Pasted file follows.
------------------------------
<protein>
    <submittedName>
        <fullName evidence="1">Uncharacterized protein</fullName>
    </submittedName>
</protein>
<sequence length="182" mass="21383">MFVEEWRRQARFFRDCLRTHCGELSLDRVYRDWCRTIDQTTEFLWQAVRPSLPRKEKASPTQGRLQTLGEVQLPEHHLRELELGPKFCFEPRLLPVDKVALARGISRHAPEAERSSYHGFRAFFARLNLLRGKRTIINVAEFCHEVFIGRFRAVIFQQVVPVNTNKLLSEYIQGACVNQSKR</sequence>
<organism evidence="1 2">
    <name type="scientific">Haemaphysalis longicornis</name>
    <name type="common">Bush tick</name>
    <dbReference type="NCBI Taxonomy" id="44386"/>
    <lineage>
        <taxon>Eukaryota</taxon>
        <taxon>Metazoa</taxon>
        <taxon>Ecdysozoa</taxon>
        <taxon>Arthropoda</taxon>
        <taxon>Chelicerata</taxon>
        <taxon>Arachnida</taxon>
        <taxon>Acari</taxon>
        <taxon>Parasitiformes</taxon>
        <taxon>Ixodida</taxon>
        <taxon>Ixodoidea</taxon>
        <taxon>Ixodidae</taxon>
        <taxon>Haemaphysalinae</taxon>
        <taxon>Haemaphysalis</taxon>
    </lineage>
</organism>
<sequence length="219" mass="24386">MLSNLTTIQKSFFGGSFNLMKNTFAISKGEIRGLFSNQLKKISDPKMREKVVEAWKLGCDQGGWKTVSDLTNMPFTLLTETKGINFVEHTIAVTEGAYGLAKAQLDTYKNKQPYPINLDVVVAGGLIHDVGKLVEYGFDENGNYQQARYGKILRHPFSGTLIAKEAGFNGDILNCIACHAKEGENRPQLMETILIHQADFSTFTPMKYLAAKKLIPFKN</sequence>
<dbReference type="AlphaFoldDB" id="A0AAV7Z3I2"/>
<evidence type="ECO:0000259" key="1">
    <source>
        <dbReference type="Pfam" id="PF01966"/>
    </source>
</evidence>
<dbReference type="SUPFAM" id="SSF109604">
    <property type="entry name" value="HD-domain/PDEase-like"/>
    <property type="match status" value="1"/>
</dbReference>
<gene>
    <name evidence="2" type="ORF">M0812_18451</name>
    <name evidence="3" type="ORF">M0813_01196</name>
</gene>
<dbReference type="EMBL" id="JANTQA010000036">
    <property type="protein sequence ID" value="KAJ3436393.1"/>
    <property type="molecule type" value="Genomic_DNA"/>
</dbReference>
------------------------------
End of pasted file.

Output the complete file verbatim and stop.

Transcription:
<protein>
    <submittedName>
        <fullName evidence="1">Uncharacterized protein</fullName>
    </submittedName>
</protein>
<sequence length="182" mass="21383">MFVEEWRRQARFFRDCLRTHCGELSLDRVYRDWCRTIDQTTEFLWQAVRPSLPRKEKASPTQGRLQTLGEVQLPEHHLRELELGPKFCFEPRLLPVDKVALARGISRHAPEAERSSYHGFRAFFARLNLLRGKRTIINVAEFCHEVFIGRFRAVIFQQVVPVNTNKLLSEYIQGACVNQSKR</sequence>
<organism evidence="1 2">
    <name type="scientific">Haemaphysalis longicornis</name>
    <name type="common">Bush tick</name>
    <dbReference type="NCBI Taxonomy" id="44386"/>
    <lineage>
        <taxon>Eukaryota</taxon>
        <taxon>Metazoa</taxon>
        <taxon>Ecdysozoa</taxon>
        <taxon>Arthropoda</taxon>
        <taxon>Chelicerata</taxon>
        <taxon>Arachnida</taxon>
        <taxon>Acari</taxon>
        <taxon>Parasitiformes</taxon>
        <taxon>Ixodida</taxon>
        <taxon>Ixodoidea</taxon>
        <taxon>Ixodidae</taxon>
        <taxon>Haemaphysalinae</taxon>
        <taxon>Haemaphysalis</taxon>
    </lineage>
</organism>
<sequence length="219" mass="24386">MLSNLTTIQKSFFGGSFNLMKNTFAISKGEIRGLFSNQLKKISDPKMREKVVEAWKLGCDQGGWKTVSDLTNMPFTLLTETKGINFVEHTIAVTEGAYGLAKAQLDTYKNKQPYPINLDVVVAGGLIHDVGKLVEYGFDENGNYQQARYGKILRHPFSGTLIAKEAGFNGDILNCIACHAKEGENRPQLMETILIHQADFSTFTPMKYLAAKKLIPFKN</sequence>
<dbReference type="AlphaFoldDB" id="A0AAV7Z3I2"/>
<evidence type="ECO:0000259" key="1">
    <source>
        <dbReference type="Pfam" id="PF01966"/>
    </source>
</evidence>
<dbReference type="SUPFAM" id="SSF109604">
    <property type="entry name" value="HD-domain/PDEase-like"/>
    <property type="match status" value="1"/>
</dbReference>
<gene>
    <name evidence="2" type="ORF">M0812_18451</name>
    <name evidence="3" type="ORF">M0813_01196</name>
</gene>
<dbReference type="EMBL" id="JANTQA010000036">
    <property type="protein sequence ID" value="KAJ3436393.1"/>
    <property type="molecule type" value="Genomic_DNA"/>
</dbReference>